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Friday may have been the icing on the week

January 16, 2016
Frozen water droplet on a dumpster lid, off Oak Street at 8:21 a.m.

Frozen water droplet on a dumpster lid, off Oak Street, at 8:21 a.m.

Friday, January 15, I awoke bright and early but only insofar as the clock said 7 a.m. and my parkade was well lit.

Otherwise, I dressed, packed up my homeless person kit and stumbled, dull with sleep, into a dark and exceptionally cold Vancouver winter morning.

As I walked my bike and trailer out of the parkade and toward the street, I at least woke up to how cold it was.

A woman walking north down the grade, on the sidewalk opposite from me, all of a sudden sped up as she crossed the mouth of an alley. It took me a moment to consciously register that she’d lost her footing on black ice but my brain had already taken note and slowed my feet accordingly.

Cautiously then, I inched myself and my bike and trailer out onto the pavement — literally testing the ice — and immediately started to slide. I carefully reversed course and made my way southward on the relative safety of the sidewalk.

It’s my experience that concrete is significantly slower to ice up than asphalt.

This was a morning when I wasn’t going to start my day with breakfast. I was going straight to a bottle depot to cash in the load of returnable beverage containers that I already had bagged on my bicycle trailer. And on the way, I planned to look for more containers, among other things.

Some “slides” from my slippery trip to the bottle depot


Spiky frost on a Honda CR-V roof near 16th Avenue and Cambie Street at 9 a.m.

The area that I covered between Fairview and the bottle depot in Mount Pleasant yielded a very low ratio of returnables-to-distance. That was okay though, because there were no other binners competing with me for the sparse catch. I was able to take my time and pick my alleys.

I also chose a scenic route so that I could take in the sights and take some photographs along the way.

Two views of the tall frost on the roof of a Honda CR-V near 16th Avenue and Cambie Street at 9 a.m.

Closeup of the tall frost on the roof of the Honda CR-V.

Parts of my route were chosen so that I could take topical photos — some for an upcoming post on a so-called “Binners Hook” that a Downtown Eastside group is promoting. As well, there was a brief stop to take something over the one hundredth photo of a fig tree, located on the eastern edge of Fairview, that has been a project of mine for nearly a year.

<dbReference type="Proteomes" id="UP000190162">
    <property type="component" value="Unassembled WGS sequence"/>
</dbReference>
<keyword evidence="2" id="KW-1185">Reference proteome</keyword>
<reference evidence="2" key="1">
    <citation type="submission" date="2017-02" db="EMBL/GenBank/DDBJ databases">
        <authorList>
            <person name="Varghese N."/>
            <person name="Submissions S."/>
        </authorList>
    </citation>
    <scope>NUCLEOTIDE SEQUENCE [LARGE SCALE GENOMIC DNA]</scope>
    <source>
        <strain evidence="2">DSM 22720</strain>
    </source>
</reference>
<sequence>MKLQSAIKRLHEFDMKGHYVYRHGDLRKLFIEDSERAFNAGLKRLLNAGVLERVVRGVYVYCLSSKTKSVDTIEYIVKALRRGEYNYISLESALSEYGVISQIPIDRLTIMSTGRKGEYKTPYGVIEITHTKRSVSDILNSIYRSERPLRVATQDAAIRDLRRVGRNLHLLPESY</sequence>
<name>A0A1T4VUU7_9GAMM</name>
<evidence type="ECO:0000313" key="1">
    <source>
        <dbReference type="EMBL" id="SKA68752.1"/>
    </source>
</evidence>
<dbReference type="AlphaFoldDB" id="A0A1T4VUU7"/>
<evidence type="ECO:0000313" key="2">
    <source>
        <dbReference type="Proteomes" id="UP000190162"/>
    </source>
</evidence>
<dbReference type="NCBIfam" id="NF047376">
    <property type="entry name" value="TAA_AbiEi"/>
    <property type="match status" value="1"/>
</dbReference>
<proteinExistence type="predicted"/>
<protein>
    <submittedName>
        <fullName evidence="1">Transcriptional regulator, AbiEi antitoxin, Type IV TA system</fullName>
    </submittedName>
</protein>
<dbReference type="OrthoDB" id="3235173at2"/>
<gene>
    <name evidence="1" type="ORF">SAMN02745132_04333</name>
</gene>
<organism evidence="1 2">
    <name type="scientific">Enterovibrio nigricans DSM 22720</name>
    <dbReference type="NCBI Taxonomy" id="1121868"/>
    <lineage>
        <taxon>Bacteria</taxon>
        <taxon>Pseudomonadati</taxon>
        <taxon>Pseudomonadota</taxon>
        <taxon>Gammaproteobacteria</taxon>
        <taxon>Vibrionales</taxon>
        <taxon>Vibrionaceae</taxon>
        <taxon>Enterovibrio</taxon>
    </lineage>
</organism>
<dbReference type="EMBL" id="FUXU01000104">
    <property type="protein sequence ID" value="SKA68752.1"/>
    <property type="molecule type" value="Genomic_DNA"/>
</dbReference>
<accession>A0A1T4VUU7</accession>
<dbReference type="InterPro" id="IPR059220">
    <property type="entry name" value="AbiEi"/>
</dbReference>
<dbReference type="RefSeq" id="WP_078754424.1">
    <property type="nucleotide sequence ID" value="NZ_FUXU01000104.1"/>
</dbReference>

Closeup of one of the CR-V's frosted turn signals.

Closeup of one of the CR-V’s frosted turn signals.

Of course, I also wanted to document the morning chill with some (hopefully) eye-catching closeups of frost.

That’s getting a touch harder to do by the way. Long-time readers of my blog may even notice that the closeup photographs these days are never quite as sharp as the ones from, say, a year ago.

Frost along the CR-V's door chrome.

Closeup of frost along the CR-V’s door chrome.

Having already taken something over 15,000 photographs, my nearly two-year-old Pentax WG-III is beginning to show less agility when it come to light metering and extreme closeup focusing. The 1-cm Macro Mode is particularly becoming a chore to use.

But I’ll use it until I’ve used it all up — the Macro Mode is one of my favourite features of the camera (besides its general toughness).

Mountains everywhere. Clear skies looking north from alley off Cambie Street.

Mountains everywhere. Clear skies looking north from an alley off Cambie Street.

When all was said and done, my meandering morning trip took about three-and-a-half hours and I arrived on the doorstep of the bottle depot at Ontario Street and 7th Avenue at about 10:30 a.m.

It wasn’t until about 9:30 a.m. — when the sun was high enough in the sky and the temperature enough above freezing — that the frost began melting away in earnest.

The frost runs from the sun! Crossing Cambie Street eastbound at 9:41 a.m.

The frost runs from the sun at a Cambie Street crossing.

By about 9:45 a.m., I was at a Cambie Street intersection up near King Edward Avenue and rivulets of melting frost were to be seen glittering in the sunshine as they ran off the tops of newspaper boxes and down the east-facing sides of steel light poles and the like.

After the exceptional ice-cold morning, the rest of the day was a return to Vancouver’s more traditional fall, winter and spring weather, which meant warming, then clouds, clouds and more clouds.

And now, finally and inevitably — ho-hum, the rain has come. Click the images to enlarge them.

  1. Those are beautiful pics!


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